One-atom-thick sheets could change computing

February 4, 2011 // 12:28 p.m.

Tags: #breakthrough #graphene #oxford-university #research #researchers #scientists #single-atom

Scientists claim that a new method for creating materials in sheets that are just one-atom-thick could lead to breakthroughs in data and energy storage technologies, meaning bigger storage devices and longer-lasting batteries.

According to coverage of the discovery over on Reuters, quoting a report published in journal Science, the technique makes it significantly easier to create one-atom-thick sheets of different materials, including graphene sheets made from carbon.

Work has been done in the past on creating graphene, but the material - which is just one-atom-thick and around a hundred times stronger than steel - remains expensive and difficult to produce; something the researchers believe they may have solved.

The new method is claimed to be low-cost, while also resulting in extremely high yields of usable materials, but isn't just limited to producing sheets from carbon. Instead, the researchers claim they can use the technology to create single-atom sheets from a variety of elements, drastically changing their electrical and thermoelectric properties and potentially unlocking useful new materials.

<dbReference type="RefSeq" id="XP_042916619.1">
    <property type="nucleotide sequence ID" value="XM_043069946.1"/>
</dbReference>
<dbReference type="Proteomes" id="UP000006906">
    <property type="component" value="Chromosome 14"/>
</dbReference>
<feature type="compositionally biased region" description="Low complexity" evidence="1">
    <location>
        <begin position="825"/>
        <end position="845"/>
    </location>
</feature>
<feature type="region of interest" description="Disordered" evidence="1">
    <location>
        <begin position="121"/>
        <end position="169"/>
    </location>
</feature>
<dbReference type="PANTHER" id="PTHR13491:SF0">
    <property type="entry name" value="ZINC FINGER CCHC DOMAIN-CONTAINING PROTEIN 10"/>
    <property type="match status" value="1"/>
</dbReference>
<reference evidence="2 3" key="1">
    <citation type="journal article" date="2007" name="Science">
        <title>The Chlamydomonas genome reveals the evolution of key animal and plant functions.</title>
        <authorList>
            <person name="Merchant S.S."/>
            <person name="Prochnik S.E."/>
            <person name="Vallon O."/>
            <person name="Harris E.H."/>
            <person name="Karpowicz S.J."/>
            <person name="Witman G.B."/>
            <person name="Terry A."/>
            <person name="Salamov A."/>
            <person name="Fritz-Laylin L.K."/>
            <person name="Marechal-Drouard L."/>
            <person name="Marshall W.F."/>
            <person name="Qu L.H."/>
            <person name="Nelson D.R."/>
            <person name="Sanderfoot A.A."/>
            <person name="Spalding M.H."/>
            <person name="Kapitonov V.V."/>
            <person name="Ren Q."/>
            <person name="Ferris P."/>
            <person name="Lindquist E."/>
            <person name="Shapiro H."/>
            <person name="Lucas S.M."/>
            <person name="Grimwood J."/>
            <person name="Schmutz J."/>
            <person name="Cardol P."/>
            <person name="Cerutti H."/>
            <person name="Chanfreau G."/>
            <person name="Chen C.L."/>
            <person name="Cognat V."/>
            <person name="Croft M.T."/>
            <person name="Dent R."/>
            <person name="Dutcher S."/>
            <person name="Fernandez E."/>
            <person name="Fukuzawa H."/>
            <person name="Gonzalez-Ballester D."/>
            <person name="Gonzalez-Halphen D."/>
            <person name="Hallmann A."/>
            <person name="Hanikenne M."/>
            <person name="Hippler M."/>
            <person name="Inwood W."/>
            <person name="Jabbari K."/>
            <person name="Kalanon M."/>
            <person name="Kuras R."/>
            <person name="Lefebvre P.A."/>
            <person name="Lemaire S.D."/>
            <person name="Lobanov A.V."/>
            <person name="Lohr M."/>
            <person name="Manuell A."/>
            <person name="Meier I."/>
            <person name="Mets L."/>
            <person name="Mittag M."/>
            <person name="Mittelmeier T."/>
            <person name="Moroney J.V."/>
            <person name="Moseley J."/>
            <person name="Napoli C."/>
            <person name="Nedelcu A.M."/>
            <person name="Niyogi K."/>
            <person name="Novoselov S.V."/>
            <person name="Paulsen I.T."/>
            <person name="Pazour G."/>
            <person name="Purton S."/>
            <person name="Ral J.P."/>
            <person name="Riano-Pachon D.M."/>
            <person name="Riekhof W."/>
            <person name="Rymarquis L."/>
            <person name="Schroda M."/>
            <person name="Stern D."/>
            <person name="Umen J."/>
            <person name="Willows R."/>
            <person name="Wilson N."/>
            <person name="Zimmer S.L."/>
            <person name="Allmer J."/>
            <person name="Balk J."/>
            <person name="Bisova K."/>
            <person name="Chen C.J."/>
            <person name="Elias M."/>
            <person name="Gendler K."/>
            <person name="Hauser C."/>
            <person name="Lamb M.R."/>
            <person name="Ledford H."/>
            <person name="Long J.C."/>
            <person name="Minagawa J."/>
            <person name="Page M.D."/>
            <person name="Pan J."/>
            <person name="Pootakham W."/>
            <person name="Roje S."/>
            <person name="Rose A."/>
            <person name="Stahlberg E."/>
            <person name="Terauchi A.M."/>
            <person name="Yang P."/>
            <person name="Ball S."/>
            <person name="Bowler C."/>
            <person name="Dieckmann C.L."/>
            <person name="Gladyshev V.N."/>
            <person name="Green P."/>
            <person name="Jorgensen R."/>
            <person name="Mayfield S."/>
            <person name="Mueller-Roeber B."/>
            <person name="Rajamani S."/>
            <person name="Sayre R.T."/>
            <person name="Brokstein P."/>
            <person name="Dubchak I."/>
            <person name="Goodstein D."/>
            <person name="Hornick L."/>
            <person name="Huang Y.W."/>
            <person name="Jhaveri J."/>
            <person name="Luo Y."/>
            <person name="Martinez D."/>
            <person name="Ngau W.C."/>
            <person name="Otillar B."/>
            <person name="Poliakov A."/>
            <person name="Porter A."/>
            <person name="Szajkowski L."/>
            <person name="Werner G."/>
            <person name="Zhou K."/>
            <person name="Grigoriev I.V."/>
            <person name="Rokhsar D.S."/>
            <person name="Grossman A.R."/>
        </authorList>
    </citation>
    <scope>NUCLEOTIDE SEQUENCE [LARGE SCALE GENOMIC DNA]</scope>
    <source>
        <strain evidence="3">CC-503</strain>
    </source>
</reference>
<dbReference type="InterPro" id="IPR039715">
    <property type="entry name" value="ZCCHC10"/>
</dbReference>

While graphene in its current state may not completely replace silicon the semiconductor industry, according to IBM, this latest work could help find the materials and technologies that mean faster, longer-lasting electronic circuits in the future.

Are you pleased to see researchers coming up with potential new materials in this way, or will you only get excited when the technology gets commercialised? Share your thoughts over in the forums.
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